I write now from the city of London, city of our Lord Plexiglass. There it is: the uplifting skyline, the gentle tarmac. And there, by the fence, is wild Nature reaching up to greet it. Hello wilderness!
At the age of sixteen, in my school’s computer room, I was accused of setting my sights on turning the key in the lock that kept the power on for all the school’s primitive computers. My sight was indeed fixed on the key, but – being English and middle class – I would never do such a thing. I learnt very soon in life that I would literally rather die than draw attention to myself (an attitude that leads to some interesting manoeuvres on the cycle path). However, the end of the world is clearly like a kind of drunkenness where no embarrassment can fix itself to me, so in the server room at Cern I pulled a plug, willing an end to the power behind the black hole and the desacralization of life’s mysteries.
As I ran, the underground tunnel from Cern beneath the French border took some peculiar turns, and the humming, metallic curving route gradually gave way to a more organic, less well-lit passageway. Despite having no conception of day or night – the Las Vegas lighting of Cern faded to a dim mossy glow – I felt as though I walked for days. In the end it was only the light from my digital watch that illuminated the markings on the cavern wall: the bull, the horse, the armed men.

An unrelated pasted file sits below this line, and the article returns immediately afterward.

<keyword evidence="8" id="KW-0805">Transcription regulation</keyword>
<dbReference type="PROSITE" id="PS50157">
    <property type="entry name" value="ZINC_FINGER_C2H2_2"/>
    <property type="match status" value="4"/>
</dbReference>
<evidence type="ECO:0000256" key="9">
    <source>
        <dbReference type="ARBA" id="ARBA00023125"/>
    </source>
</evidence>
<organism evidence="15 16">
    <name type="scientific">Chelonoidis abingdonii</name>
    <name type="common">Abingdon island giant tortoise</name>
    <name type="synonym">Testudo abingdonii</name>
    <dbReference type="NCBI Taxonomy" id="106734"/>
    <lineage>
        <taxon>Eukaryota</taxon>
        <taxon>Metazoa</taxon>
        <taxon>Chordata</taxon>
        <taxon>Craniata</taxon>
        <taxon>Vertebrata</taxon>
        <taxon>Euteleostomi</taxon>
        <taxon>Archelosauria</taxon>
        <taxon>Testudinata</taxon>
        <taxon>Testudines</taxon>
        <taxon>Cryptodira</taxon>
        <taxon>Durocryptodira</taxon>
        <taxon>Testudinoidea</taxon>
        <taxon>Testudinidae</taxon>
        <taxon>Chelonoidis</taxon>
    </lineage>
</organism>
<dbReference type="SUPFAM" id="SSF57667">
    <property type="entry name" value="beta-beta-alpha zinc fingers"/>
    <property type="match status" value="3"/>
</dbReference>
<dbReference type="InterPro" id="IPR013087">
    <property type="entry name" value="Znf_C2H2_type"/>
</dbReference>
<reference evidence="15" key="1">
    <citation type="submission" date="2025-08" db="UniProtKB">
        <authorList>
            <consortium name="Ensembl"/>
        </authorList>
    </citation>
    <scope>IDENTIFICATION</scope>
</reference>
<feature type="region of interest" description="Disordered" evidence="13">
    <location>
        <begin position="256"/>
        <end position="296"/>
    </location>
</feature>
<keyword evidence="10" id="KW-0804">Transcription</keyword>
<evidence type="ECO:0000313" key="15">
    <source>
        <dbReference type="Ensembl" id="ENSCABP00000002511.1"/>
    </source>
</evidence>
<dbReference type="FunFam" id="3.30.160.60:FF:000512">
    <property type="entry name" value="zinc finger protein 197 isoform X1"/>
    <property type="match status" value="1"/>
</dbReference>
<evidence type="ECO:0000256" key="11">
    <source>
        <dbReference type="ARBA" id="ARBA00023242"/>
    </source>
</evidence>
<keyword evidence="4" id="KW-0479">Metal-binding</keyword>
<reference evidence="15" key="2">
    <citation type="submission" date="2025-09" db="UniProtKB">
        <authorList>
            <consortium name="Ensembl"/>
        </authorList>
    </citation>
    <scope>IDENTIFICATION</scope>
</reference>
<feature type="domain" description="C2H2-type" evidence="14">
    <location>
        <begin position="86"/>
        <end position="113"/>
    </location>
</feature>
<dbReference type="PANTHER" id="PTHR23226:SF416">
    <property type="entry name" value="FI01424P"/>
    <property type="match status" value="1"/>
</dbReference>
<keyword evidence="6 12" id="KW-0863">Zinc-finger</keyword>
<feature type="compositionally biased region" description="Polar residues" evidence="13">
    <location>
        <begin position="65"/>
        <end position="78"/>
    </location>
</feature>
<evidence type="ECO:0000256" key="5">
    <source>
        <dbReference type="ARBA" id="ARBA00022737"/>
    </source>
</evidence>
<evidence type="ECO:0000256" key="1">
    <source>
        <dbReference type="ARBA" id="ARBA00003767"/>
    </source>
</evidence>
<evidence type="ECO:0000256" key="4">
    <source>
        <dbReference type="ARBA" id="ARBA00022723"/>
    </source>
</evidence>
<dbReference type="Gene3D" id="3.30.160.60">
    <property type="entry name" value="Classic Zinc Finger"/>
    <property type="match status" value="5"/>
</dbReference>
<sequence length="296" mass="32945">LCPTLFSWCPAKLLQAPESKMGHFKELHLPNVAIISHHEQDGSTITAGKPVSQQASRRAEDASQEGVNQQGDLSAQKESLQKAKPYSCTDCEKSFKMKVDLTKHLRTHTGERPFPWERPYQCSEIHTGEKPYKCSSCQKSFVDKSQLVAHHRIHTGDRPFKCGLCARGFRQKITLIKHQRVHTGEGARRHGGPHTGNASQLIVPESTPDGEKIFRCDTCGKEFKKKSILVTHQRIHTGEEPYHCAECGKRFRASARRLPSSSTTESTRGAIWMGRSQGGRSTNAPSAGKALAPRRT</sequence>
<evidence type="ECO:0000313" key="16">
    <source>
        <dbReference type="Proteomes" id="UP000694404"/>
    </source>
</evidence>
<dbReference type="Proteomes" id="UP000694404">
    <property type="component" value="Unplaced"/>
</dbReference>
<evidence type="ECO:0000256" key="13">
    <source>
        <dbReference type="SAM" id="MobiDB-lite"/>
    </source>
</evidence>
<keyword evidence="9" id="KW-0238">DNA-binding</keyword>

Cern feeds on Lascaux’s energies under the European soil where humanity’s enquiry into nature is hidden from plain view: dangerous and on an awesome scale. Whatever its funding, The Large Hadron Collider draws its energy directly from the Lascaux bull. Awake now in London-upon-Plexiglass, it is clear to me that whether the black holes swallow us or not, the Cern bull demands its tribute.